Anyangcheon Stream lies in one of those boroughs in Seoul, just like many other rivers do. It joins the Han River to cut Seoul into two, the north and the south, much like the DMZ, except for the fact that bridges connect the two regions. Every afternoon, when I was eleven, something beautiful occurred on this stream – mallards leisurely floated by the river current, sometimes with their beaks in the water looking for small prey. Schools of carp enjoyed their spring journey, with some of the curious breaking out of the group, following humans walking around the stream, hoping that they would get some snacks.
Tracing the borderlines of Yangcheon-gu borough, the stream was a five-minute walk from my house. I left my apartment with a warning of monsters from cousins who’d rather play video games with me. I ignored them as I descended the U-shaped bike road next to the stairs. Then, I’d turn right to pass by Ginkgo trees lined up among tessellated bluish green precast pavers. I’d turn left after fifty metres to enter a small gate and cycle pass by Yang Chung Middle School; the white square-shaped pavers sometimes out of shape, without any trees, marked the transition between the two areas. I crossed the road, two lanes on one side and three lanes on the other, and there rushed the stream.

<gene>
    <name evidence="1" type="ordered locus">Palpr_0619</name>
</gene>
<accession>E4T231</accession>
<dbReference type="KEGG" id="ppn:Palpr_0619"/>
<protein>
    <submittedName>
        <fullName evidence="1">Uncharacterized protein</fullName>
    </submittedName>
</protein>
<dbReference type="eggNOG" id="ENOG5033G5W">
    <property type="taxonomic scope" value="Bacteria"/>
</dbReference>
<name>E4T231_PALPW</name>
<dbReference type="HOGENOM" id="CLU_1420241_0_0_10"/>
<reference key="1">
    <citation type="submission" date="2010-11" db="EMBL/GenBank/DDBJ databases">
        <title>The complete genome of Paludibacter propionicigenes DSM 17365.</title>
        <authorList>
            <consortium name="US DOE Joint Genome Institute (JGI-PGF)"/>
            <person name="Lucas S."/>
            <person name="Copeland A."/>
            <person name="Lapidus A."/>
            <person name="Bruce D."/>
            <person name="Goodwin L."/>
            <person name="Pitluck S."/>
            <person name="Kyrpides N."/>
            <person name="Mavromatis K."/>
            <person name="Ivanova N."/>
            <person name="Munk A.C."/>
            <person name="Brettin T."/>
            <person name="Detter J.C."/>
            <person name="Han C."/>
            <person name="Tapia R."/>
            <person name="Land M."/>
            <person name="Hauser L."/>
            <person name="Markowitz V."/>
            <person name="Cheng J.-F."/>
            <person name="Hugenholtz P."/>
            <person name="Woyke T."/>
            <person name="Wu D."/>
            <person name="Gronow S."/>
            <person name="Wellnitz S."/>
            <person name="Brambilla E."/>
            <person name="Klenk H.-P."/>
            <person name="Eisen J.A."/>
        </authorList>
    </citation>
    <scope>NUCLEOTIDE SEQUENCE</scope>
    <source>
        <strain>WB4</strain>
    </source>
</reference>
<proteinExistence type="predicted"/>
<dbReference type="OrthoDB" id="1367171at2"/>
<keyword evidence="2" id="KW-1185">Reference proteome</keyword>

Online images of Anyangcheon Stream would always have a luxurious green color. The image of the place that I remember, however, was of humble yellow. Yellow plants, yellow soil. There wasn’t that much to see. People always walked there, mainly women, jogging back and forth. Most of them wore a matching color of caps and hiking vests. The most common colors that could be found included fluorescent yellow, orange, and sometimes even purple. Men sporting polarized sunglasses cycled on their bikes. There descended a vacuum of noise, however. The only sounds that could be heard were the barely audible conversations of women passing by, only heard clearly when I stood right next to them, or people on bikes ringing their bells for the others’ safety. Sometimes birds cried from far distances. The stream was peaceful; there are no other words to describe it. I liked that humility, that quietude. I could empty my mind while I continued my journey, and nothing abrupt existed to distract me.
The part about the stream that I loved the most was the entrance to the cycle lane. I had to pull my bike up a long, quite steep slope, to reach an even longer downhill, where my bike now pulled me down in return of my hard efforts. I didn’t hold on to the brakes while I entrusted my body on the bike. I lost control of myself. I wanted to lose control. I felt the breeze sweeping through my clothes, under my shirt, around the hair, the fluttering sound. I guess at that time this experience best showed the proportional relationship between hard work and high rewards, also one of the most common Korean phrases ‘You reap what you sow’, as emphatically stated by my grandparents every Chinese New Year as well-wishing remarks.